Loneliness and social isolation could be a greater public health hazard than obesity, and their impact will continue to grow, according to research presented at the 125th annual convention of the American Psychological Association.
"Being connected to others socially is widely considered a fundamental human need - crucial to both well-being and survival. Extreme examples show infants in custodial care who lack human contact fail to thrive and often die, and indeed, social isolation or solitary confinement has been used as a form of punishment," said Julianne Holt-Lunstad, Ph.D., a professor of psychology at Brigham Young University.
The second study, involving 70 studies representing more than 3.4 million individuals primarily from North America but also from Europe, Asia, and Australia, examined the role that social isolation, loneliness, or living alone might have on mortality. Researchers found that all three had a significant and equal effect on the risk of premature death, one that was equal to or exceeded the effect of other well-accepted risk factors, such as obesity.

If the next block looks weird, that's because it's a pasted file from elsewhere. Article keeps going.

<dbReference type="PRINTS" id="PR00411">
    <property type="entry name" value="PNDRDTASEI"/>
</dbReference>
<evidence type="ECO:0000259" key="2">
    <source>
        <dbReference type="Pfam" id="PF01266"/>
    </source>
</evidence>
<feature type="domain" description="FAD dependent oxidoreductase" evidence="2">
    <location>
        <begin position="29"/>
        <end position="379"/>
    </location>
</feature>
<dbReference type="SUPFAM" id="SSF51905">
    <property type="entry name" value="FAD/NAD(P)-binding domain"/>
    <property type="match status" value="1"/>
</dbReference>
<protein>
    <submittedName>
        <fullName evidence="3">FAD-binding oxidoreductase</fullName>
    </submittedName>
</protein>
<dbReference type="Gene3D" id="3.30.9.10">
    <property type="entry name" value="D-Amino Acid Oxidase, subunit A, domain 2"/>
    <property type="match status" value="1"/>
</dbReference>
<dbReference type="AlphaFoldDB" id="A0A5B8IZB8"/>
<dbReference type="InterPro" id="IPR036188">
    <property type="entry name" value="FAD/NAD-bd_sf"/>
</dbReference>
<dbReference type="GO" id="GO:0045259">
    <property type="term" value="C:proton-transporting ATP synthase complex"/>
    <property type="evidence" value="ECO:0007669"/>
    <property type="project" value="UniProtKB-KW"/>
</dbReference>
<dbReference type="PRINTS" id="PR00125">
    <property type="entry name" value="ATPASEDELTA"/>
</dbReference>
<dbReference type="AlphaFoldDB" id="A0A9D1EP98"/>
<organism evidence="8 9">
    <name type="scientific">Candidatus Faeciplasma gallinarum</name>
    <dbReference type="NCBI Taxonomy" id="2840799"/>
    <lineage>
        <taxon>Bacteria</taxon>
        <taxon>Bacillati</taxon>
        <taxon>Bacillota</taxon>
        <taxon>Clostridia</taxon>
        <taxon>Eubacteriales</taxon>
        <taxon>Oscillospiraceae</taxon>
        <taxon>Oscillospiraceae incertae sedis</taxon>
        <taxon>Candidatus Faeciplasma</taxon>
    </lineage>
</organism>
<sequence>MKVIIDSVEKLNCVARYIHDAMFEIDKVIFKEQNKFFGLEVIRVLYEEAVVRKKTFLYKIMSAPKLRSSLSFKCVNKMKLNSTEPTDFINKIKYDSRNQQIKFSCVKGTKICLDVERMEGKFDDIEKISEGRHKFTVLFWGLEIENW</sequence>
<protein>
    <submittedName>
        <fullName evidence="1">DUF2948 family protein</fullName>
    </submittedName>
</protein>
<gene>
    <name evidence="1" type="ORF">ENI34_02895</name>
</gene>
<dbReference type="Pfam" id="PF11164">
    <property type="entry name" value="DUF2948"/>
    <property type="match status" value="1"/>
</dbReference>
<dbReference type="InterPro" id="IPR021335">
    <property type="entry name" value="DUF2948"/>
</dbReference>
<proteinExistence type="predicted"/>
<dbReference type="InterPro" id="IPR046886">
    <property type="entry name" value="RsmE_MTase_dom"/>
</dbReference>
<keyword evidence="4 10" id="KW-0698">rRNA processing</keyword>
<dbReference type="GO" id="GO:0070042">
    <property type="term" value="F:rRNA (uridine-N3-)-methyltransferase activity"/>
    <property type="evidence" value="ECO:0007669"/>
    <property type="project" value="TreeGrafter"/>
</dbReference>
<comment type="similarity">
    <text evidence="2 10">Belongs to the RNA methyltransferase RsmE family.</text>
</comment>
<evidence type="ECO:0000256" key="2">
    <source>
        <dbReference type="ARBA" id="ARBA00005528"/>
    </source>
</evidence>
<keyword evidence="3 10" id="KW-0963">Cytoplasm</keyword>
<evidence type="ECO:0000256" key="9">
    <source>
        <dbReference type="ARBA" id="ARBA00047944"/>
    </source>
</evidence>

"There is robust evidence that social isolation and loneliness significantly increase risk for premature mortality, and the magnitude of the risk exceeds that of many leading health indicators," said Holt-Lunstad. "With an increasing aging population, the effect on public health is only anticipated to increase. Indeed, many nations around the world now suggest we are facing a 'loneliness epidemic.' The challenge we face now is what can be done about it."
Holt-Lunstad recommends a greater priority be placed on research and resources to tackle this public health threat from the societal to the individual level.
For instance, greater emphasis could be placed on social skills training for children in schools and doctors should be encouraged to include social connectedness in medical screening, she said.
Additionally, people should be preparing for retirement socially as well as financially, as many social ties are related to the workplace, she noted.
She added that community planners should make sure to include shared social spaces that encourage gathering and interaction, such as recreation centers and community gardens.
Return to News Home